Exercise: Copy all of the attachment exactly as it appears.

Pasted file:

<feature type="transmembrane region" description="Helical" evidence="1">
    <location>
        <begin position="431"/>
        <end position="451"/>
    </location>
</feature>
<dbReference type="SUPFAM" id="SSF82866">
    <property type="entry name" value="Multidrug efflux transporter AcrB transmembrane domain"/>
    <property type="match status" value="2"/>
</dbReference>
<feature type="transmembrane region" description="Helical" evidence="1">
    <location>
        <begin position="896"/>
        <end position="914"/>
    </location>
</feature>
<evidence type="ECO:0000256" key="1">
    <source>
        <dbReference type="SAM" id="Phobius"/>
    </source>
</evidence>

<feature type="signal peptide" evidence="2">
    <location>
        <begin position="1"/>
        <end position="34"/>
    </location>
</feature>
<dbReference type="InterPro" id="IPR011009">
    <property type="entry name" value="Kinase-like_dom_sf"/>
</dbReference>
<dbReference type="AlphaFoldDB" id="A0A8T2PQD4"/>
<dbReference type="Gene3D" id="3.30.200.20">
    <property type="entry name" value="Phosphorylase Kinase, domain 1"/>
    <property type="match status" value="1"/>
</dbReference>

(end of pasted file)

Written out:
<feature type="transmembrane region" description="Helical" evidence="1">
    <location>
        <begin position="431"/>
        <end position="451"/>
    </location>
</feature>
<dbReference type="SUPFAM" id="SSF82866">
    <property type="entry name" value="Multidrug efflux transporter AcrB transmembrane domain"/>
    <property type="match status" value="2"/>
</dbReference>
<feature type="transmembrane region" description="Helical" evidence="1">
    <location>
        <begin position="896"/>
        <end position="914"/>
    </location>
</feature>
<evidence type="ECO:0000256" key="1">
    <source>
        <dbReference type="SAM" id="Phobius"/>
    </source>
</evidence>

<feature type="signal peptide" evidence="2">
    <location>
        <begin position="1"/>
        <end position="34"/>
    </location>
</feature>
<dbReference type="InterPro" id="IPR011009">
    <property type="entry name" value="Kinase-like_dom_sf"/>
</dbReference>
<dbReference type="AlphaFoldDB" id="A0A8T2PQD4"/>
<dbReference type="Gene3D" id="3.30.200.20">
    <property type="entry name" value="Phosphorylase Kinase, domain 1"/>
    <property type="match status" value="1"/>
</dbReference>